Hazlewoods Budget reflections
PUBLISHED: 13:39 02 November 2018 | UPDATED: 14:01 05 November 2018
On behalf of Hazlewoods, the Gloucestershire-based firm of business advisers and chartered accountants, Ruth Dooley shares her thoughts following the Budget
I had felt sorry for the Chancellor on the approach to the Budget he delivered last Monday. He had been dealt a double whammy by Theresa May. Firstly, there was the promised ‘end to austerity’ and, secondly, she had committed to funding the NHS to the tune of £84 billion over the next six years. This did not exactly leave a lot of room for manoeuvre.
Luckily for Mr Hammond the latest number from the Office of Budget Responsibility (OBR) showed that the position in respect of future borrowing was £68 billion better than had previously been forecast, due to slightly better growth forecasts and higher tax receipts. He therefore decided to take full advantage of this and spent it all (and more) with something for everyone.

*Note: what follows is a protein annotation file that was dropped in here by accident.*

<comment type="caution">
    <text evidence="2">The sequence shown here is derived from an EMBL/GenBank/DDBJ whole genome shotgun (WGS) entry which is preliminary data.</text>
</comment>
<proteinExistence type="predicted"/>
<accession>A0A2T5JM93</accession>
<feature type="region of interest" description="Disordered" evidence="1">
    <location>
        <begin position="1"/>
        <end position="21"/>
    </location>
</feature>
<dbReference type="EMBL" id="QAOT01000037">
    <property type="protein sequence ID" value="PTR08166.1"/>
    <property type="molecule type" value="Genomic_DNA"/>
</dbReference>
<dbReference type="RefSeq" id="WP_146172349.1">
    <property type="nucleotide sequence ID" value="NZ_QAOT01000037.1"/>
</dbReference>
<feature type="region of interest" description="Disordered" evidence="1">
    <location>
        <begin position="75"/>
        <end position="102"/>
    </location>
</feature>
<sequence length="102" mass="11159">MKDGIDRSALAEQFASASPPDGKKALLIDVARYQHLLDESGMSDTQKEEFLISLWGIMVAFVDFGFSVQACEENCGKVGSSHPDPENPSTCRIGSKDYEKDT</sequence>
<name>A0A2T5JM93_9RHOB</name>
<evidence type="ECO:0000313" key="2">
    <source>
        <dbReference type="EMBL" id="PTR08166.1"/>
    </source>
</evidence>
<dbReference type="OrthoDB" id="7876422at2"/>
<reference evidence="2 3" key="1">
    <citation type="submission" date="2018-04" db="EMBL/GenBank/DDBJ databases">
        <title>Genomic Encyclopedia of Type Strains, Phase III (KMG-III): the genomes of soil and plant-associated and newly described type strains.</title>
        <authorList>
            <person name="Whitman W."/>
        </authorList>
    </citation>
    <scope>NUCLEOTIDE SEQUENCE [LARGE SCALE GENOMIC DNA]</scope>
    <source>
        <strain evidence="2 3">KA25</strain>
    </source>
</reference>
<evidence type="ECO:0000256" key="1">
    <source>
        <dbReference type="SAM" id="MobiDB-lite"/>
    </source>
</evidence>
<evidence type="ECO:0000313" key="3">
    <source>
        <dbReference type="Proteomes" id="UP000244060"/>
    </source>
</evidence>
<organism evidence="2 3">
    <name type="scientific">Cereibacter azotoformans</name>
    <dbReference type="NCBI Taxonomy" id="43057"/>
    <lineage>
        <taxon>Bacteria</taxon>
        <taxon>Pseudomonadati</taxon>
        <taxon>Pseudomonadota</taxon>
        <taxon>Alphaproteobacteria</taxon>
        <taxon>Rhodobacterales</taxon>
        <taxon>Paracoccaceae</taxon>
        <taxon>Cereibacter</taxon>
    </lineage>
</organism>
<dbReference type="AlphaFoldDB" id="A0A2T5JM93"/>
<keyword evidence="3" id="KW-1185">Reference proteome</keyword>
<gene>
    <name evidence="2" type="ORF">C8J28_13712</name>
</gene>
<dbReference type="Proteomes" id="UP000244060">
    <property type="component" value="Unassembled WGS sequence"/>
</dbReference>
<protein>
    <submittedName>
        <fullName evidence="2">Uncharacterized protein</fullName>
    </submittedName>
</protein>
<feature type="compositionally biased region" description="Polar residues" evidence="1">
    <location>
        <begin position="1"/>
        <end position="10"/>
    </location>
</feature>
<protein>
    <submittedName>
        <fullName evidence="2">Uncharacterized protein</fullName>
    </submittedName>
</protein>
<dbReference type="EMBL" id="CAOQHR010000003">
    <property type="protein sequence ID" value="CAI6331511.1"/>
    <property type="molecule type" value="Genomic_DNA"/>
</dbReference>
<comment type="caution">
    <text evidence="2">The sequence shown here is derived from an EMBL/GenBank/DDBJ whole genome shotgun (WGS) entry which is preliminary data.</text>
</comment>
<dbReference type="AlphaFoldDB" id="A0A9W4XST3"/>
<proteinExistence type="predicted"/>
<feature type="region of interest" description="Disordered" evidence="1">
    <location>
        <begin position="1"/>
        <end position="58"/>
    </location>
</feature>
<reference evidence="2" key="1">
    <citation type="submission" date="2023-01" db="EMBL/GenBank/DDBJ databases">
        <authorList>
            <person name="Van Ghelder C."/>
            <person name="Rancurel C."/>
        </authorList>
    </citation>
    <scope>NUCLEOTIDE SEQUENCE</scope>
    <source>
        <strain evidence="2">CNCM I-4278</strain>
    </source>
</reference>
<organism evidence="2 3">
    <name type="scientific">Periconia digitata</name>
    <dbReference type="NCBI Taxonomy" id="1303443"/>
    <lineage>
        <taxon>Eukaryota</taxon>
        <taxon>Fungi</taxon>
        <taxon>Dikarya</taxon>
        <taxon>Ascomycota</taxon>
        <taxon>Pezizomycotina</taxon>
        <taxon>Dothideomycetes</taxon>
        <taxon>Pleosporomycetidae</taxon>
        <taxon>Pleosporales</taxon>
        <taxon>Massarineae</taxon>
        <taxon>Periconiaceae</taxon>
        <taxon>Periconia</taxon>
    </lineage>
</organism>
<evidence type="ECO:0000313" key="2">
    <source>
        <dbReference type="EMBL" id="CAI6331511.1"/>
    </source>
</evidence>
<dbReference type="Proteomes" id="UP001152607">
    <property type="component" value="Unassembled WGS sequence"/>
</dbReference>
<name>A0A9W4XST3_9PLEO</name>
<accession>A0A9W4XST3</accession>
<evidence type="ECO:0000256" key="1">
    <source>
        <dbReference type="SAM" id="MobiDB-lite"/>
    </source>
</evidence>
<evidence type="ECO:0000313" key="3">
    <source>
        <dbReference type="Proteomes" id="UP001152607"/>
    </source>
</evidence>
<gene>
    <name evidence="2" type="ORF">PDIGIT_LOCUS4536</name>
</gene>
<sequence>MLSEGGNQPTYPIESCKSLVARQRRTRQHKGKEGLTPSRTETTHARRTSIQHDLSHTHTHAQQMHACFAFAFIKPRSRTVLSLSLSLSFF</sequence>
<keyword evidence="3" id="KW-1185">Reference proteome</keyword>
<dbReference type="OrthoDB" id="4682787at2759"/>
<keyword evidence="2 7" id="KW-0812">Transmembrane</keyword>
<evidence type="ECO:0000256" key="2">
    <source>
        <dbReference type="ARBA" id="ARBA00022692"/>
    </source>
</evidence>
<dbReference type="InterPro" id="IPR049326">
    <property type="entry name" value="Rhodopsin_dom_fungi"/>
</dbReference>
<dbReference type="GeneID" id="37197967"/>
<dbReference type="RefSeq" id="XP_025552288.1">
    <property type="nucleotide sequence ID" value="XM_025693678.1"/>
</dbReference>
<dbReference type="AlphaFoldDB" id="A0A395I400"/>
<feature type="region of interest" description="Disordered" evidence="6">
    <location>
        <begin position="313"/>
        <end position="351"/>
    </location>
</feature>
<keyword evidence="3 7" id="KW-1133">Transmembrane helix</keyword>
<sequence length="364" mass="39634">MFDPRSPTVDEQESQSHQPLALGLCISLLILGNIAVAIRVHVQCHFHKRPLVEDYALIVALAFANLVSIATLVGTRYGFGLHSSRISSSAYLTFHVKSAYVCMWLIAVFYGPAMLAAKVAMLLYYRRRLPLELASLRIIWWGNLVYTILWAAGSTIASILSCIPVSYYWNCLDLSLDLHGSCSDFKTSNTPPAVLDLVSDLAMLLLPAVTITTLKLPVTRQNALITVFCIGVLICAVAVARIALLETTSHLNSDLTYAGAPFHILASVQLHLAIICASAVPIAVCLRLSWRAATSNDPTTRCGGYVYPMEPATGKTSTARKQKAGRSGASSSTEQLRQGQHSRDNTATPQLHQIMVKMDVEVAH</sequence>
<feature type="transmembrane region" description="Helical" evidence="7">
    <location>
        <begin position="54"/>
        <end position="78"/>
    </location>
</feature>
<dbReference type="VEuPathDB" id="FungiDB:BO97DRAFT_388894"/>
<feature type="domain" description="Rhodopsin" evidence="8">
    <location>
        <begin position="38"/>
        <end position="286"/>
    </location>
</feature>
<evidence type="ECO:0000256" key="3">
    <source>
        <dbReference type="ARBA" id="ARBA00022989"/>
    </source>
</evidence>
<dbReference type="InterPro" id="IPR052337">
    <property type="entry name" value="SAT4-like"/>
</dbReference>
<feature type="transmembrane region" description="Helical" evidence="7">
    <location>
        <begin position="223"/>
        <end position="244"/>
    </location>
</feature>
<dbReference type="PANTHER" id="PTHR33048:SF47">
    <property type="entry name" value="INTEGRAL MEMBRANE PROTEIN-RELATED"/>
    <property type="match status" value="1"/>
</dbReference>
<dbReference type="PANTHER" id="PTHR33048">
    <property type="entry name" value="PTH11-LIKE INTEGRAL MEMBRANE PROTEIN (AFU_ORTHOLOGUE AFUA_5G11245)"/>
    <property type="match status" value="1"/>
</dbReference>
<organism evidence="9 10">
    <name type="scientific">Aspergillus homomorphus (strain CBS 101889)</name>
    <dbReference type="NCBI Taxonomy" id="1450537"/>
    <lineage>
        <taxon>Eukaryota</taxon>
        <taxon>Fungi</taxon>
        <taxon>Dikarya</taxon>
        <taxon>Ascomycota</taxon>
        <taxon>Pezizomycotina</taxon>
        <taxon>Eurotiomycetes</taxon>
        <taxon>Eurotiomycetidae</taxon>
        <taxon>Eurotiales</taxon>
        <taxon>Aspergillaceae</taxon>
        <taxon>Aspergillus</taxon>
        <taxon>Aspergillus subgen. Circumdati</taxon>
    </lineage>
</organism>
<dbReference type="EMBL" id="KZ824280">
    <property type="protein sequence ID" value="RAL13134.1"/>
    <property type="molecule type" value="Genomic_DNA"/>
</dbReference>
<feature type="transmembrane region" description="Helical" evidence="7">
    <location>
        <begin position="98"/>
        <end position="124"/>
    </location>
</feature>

In addition to the monies for the NHS he committed £1.9 billion to Universal Credit, £6 billion to the National Productivity Investment Fund, £1 billion to Defence as well as providing further funds for housing, schools and potholes. The total extra budgeted expenditure over the next six years is £103 billion.
Not surprisingly then, it was a popular Budget. According to a YouGov poll for The Times, 44% of voters thought the Budget was fair and 14% considered it unfair. 22% thought it would make Britain better off compared to 13% who thought the country would be worse off. 44% thought it would make no difference.
The Institute for Fiscal Studies, however, have said that in their view the Budget stands a one in three chance of failing. Due to this Budget, the Government is expecting to have to borrow an extra £20 billion in six years’ time. If the figures from the OBR are revised downwards, the Chancellor will be forced to borrow even more to finance the promises made. With nothing in reserve and an unbalanced budget, the Chancellor seems to have abandoned his goal of eliminating the budget deficit by the middle of the next parliament.
All of this will, however, be academic if no deal is reached on Brexit. In this event a further budget has been promised by the Chancellor as a huge amount of rethinking will need to be done.
I may have felt sorry for the Chancellor before the Budget, but now my sympathies are solely with that abandoned lady, Prudence.
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